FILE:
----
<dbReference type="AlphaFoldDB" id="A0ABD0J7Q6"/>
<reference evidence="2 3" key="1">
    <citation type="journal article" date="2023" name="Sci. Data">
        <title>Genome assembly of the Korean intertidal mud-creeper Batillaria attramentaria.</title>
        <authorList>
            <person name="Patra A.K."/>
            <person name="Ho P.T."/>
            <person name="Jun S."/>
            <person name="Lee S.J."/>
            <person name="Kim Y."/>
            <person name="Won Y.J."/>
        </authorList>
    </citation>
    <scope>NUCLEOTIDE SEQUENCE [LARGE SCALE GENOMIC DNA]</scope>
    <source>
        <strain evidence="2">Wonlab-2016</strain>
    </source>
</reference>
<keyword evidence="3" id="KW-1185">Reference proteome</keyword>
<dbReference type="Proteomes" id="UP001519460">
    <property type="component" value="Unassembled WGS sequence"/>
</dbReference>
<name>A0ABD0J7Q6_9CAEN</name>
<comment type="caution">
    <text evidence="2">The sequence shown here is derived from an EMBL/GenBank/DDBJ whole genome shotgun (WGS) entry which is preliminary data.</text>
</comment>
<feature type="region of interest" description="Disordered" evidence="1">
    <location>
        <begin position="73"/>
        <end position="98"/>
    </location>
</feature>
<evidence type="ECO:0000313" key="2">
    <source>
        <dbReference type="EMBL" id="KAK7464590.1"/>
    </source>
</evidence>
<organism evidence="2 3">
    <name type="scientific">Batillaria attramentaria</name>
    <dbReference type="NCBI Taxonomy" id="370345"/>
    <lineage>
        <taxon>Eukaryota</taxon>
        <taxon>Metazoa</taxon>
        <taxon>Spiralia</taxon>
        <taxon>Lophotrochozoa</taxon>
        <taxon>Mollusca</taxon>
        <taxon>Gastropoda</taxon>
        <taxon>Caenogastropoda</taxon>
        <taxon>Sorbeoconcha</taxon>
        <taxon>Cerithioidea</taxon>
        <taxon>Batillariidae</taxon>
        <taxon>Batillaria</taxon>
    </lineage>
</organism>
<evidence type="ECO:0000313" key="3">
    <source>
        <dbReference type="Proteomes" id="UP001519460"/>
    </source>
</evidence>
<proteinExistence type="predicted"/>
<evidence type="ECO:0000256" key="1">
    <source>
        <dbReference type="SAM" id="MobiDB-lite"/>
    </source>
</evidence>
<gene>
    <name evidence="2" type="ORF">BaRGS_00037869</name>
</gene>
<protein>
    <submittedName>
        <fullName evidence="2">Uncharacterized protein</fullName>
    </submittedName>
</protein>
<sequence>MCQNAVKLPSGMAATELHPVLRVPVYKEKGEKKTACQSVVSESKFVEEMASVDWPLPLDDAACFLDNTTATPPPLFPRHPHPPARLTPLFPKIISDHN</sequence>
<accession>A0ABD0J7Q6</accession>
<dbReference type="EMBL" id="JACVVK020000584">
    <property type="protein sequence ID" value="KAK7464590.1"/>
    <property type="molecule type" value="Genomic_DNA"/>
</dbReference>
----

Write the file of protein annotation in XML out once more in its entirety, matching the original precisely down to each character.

<dbReference type="AlphaFoldDB" id="A0ABD0J7Q6"/>
<reference evidence="2 3" key="1">
    <citation type="journal article" date="2023" name="Sci. Data">
        <title>Genome assembly of the Korean intertidal mud-creeper Batillaria attramentaria.</title>
        <authorList>
            <person name="Patra A.K."/>
            <person name="Ho P.T."/>
            <person name="Jun S."/>
            <person name="Lee S.J."/>
            <person name="Kim Y."/>
            <person name="Won Y.J."/>
        </authorList>
    </citation>
    <scope>NUCLEOTIDE SEQUENCE [LARGE SCALE GENOMIC DNA]</scope>
    <source>
        <strain evidence="2">Wonlab-2016</strain>
    </source>
</reference>
<keyword evidence="3" id="KW-1185">Reference proteome</keyword>
<dbReference type="Proteomes" id="UP001519460">
    <property type="component" value="Unassembled WGS sequence"/>
</dbReference>
<name>A0ABD0J7Q6_9CAEN</name>
<comment type="caution">
    <text evidence="2">The sequence shown here is derived from an EMBL/GenBank/DDBJ whole genome shotgun (WGS) entry which is preliminary data.</text>
</comment>
<feature type="region of interest" description="Disordered" evidence="1">
    <location>
        <begin position="73"/>
        <end position="98"/>
    </location>
</feature>
<evidence type="ECO:0000313" key="2">
    <source>
        <dbReference type="EMBL" id="KAK7464590.1"/>
    </source>
</evidence>
<organism evidence="2 3">
    <name type="scientific">Batillaria attramentaria</name>
    <dbReference type="NCBI Taxonomy" id="370345"/>
    <lineage>
        <taxon>Eukaryota</taxon>
        <taxon>Metazoa</taxon>
        <taxon>Spiralia</taxon>
        <taxon>Lophotrochozoa</taxon>
        <taxon>Mollusca</taxon>
        <taxon>Gastropoda</taxon>
        <taxon>Caenogastropoda</taxon>
        <taxon>Sorbeoconcha</taxon>
        <taxon>Cerithioidea</taxon>
        <taxon>Batillariidae</taxon>
        <taxon>Batillaria</taxon>
    </lineage>
</organism>
<evidence type="ECO:0000313" key="3">
    <source>
        <dbReference type="Proteomes" id="UP001519460"/>
    </source>
</evidence>
<proteinExistence type="predicted"/>
<evidence type="ECO:0000256" key="1">
    <source>
        <dbReference type="SAM" id="MobiDB-lite"/>
    </source>
</evidence>
<gene>
    <name evidence="2" type="ORF">BaRGS_00037869</name>
</gene>
<protein>
    <submittedName>
        <fullName evidence="2">Uncharacterized protein</fullName>
    </submittedName>
</protein>
<sequence>MCQNAVKLPSGMAATELHPVLRVPVYKEKGEKKTACQSVVSESKFVEEMASVDWPLPLDDAACFLDNTTATPPPLFPRHPHPPARLTPLFPKIISDHN</sequence>
<accession>A0ABD0J7Q6</accession>
<dbReference type="EMBL" id="JACVVK020000584">
    <property type="protein sequence ID" value="KAK7464590.1"/>
    <property type="molecule type" value="Genomic_DNA"/>
</dbReference>